Cry Wolf is the first book in the Alpha and Omega series by Patricia Briggs, which is set in the same universe as her Mercy Thompson urban fantasy series. It features a different set of main characters, the werewolf Anna and her mate Charles (Bran’s son and assassin), but Mercy is mentioned on occasion, Samuel makes a brief appearance, and Bran himself is present throughout a large portion of the book. The second book in the series, Hunting Ground, will be released on August 25, 2009. Technically, the first installment in the series is a novella about how Charles and Anna met called “Alpha and Omega” in the On the Prowl anthology. The beginning of Cry Wolf is a little confusing without knowing what happened in this story; however, once you get further along, the previous events from the novella are explained.
Cry Wolf does seem to throw you into the story without all the details since it continues the story begun in the “Alpha and Omega” novella. Charles has been badly injured from a fight with Anna’s pack leader and must stay in wolf form to heal himself. While Charles is lying low, Bran helps Anna pack up her meager belongings from her apartment so she can move to Montana with Charles. Soon after landing in Montana, Bran hears rumors about a monster in the Cabinet Wilderness and suspects it may be a rogue werewolf. With Charles injured, Bran is hesitant to pursue the matter but when a man from Search and Rescue is attacked by a werewolf in the same area, it is up to Charles and Anna to put a stop to it.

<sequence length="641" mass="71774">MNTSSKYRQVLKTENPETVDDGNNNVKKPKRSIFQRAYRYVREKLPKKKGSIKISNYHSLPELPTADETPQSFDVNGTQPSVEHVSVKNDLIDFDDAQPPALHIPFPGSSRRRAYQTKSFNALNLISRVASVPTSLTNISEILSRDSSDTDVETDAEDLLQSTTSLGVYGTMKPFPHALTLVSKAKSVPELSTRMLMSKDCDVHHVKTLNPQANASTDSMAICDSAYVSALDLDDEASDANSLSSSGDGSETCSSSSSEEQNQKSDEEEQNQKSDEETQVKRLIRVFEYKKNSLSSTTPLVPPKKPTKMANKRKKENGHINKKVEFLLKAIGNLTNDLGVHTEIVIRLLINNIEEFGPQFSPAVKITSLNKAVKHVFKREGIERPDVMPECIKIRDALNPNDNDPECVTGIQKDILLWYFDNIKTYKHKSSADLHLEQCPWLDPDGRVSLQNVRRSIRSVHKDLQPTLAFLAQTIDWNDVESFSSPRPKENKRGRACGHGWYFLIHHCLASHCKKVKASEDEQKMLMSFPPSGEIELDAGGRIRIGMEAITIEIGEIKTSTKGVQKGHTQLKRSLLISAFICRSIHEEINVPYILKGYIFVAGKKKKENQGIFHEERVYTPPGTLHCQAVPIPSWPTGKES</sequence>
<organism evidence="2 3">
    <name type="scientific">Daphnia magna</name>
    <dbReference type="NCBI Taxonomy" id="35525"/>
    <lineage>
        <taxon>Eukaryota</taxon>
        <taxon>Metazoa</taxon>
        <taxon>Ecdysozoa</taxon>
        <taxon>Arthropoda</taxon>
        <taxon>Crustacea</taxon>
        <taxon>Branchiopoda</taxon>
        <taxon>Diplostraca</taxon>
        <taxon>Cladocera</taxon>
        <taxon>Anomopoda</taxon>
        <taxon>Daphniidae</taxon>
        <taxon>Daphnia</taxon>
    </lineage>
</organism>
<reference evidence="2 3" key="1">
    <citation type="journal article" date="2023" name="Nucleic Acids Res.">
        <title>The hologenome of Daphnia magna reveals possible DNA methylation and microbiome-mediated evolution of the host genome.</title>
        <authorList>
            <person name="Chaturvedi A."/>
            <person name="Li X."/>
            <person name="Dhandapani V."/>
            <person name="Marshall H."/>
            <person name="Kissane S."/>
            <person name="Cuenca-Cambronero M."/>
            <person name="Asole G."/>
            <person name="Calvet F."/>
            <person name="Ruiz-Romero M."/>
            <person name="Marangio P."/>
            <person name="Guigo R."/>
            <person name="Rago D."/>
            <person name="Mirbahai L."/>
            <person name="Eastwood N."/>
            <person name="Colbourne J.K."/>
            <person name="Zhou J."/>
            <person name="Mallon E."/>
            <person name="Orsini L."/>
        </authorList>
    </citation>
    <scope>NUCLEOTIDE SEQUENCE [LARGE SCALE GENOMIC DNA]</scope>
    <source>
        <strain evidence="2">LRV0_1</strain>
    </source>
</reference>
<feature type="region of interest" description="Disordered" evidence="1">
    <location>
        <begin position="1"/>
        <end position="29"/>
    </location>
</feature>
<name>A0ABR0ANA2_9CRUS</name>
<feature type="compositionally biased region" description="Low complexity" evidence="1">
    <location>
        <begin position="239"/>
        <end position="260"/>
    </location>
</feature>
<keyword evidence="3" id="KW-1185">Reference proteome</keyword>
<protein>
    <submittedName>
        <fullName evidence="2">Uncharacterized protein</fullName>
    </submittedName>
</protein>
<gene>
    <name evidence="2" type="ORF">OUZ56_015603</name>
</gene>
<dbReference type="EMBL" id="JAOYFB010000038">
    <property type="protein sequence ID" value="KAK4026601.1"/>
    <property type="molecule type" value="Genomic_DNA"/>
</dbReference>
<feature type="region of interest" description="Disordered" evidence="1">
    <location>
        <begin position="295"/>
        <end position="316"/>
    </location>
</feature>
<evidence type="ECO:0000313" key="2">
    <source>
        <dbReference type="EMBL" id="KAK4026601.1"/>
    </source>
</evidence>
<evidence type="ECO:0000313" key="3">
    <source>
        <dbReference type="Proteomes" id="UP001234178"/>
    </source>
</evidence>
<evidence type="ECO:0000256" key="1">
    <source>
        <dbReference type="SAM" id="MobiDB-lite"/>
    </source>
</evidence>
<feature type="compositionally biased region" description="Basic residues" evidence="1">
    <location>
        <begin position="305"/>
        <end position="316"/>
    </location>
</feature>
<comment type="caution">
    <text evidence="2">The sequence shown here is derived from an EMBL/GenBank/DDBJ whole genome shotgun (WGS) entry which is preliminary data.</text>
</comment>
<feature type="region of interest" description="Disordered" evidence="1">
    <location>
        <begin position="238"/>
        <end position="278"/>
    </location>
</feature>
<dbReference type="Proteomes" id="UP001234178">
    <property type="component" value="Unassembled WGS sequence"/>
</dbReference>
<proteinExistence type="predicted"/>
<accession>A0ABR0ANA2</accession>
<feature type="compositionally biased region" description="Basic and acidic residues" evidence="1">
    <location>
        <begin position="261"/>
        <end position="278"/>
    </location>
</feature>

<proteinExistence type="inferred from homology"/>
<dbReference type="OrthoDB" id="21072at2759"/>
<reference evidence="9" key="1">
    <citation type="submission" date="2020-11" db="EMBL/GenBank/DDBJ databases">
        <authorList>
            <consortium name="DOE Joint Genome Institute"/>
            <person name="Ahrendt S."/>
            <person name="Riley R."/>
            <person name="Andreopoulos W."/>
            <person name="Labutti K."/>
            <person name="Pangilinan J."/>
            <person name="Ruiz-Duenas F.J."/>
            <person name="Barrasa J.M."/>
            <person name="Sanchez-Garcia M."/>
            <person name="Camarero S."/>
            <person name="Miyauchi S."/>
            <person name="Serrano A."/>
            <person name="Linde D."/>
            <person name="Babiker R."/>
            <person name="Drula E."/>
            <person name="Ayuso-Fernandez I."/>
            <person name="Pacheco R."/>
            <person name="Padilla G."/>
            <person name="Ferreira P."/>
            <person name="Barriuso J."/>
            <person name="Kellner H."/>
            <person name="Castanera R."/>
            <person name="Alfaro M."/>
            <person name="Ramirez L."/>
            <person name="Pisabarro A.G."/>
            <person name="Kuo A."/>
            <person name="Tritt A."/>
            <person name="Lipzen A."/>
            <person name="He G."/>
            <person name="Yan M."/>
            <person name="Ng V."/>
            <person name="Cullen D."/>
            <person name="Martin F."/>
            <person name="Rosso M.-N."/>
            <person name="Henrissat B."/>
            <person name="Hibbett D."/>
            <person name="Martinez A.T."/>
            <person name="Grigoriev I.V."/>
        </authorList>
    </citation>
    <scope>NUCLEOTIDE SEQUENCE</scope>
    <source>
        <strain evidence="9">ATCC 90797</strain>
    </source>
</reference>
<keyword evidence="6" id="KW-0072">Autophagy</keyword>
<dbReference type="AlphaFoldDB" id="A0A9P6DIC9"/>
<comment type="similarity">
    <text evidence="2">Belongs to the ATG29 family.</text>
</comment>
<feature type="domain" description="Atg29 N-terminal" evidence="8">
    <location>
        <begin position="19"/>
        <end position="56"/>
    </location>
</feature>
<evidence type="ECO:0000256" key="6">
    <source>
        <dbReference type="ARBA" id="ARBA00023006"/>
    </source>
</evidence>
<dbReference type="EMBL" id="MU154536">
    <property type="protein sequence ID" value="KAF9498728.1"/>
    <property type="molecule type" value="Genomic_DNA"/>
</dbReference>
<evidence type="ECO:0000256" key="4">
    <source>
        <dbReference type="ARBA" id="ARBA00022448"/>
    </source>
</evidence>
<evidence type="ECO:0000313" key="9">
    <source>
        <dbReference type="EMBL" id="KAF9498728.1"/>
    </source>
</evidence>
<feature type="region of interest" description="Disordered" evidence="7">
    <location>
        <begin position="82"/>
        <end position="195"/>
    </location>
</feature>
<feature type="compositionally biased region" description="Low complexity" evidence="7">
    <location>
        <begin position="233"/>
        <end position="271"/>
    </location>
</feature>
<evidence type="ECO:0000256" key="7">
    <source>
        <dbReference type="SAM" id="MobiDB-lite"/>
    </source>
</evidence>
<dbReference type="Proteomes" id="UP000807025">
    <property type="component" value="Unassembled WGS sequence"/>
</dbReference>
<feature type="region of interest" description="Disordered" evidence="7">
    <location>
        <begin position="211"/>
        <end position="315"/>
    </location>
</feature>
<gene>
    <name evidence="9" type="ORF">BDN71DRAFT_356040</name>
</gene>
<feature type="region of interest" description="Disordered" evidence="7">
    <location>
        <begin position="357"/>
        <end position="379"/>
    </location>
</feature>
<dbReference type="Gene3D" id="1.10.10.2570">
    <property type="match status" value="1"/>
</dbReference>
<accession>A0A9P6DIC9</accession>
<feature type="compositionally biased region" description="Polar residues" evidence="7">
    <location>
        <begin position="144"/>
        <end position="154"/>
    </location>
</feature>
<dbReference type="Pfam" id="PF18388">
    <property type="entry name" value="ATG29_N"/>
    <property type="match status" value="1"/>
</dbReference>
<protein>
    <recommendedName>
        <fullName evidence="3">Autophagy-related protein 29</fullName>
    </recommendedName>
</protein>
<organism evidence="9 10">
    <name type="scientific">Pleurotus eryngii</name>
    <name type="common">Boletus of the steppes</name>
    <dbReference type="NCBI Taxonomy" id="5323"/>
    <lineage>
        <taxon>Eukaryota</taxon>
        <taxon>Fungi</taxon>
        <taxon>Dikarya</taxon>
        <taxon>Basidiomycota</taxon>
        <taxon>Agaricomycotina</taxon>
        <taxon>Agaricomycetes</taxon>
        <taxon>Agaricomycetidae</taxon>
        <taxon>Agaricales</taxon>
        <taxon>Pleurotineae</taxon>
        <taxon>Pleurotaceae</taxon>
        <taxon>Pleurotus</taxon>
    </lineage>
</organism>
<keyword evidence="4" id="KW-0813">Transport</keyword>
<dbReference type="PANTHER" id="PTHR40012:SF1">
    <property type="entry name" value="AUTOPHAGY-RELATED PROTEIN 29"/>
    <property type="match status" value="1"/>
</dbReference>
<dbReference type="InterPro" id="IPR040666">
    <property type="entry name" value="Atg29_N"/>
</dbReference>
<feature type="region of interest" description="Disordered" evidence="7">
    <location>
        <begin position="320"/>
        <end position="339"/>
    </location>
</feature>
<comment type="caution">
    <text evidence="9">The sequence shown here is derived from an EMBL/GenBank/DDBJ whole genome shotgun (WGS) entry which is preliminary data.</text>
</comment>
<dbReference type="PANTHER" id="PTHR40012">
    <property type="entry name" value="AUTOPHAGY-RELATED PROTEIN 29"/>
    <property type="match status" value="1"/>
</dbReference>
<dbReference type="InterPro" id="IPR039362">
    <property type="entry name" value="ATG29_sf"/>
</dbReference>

Perhaps it was just because I did find I didn’t know all the details of what was happening in the beginning, but I had a very hard time relating to Charles and Anna. As the story progressed, it did make more sense, but I still didn’t come to care very much about either main protagonist. Although both were likable enough, I didn’t find either to be particularly interesting. Charles had some promise with his conflicted nature – he was his father’s assassin but he also valued life and preferred not to take it unless absolutely necessary. This was not explored to the extent I would have liked since much of the story was devoted to the growing relationship between Anna and Charles, but perhaps it will be expanded in future novels, especially since this book did seem to be introducing the characters and their histories. Anna was very sweet and compassionate but she was one of those characters who is a little too good for my taste, although I did enjoy learning about what it meant for her to be an Omega wolf. She had insecurities and a history of abuse by her former pack leader, but she did not seem to have any real personality flaws. That may have been fine, but I couldn’t help comparing her to Mercy from the parallel series by Briggs. Mercy is also generally very good, but she’s also a very vividly written character with a bright personality and a very appealing sense of humor. Anna was far more serious, and Mercy just felt more real and alive to me. This is not necessarily a flaw since there are some reserved people in the world (really, I’m one of them), but Mercy and her friends were far more compelling reading.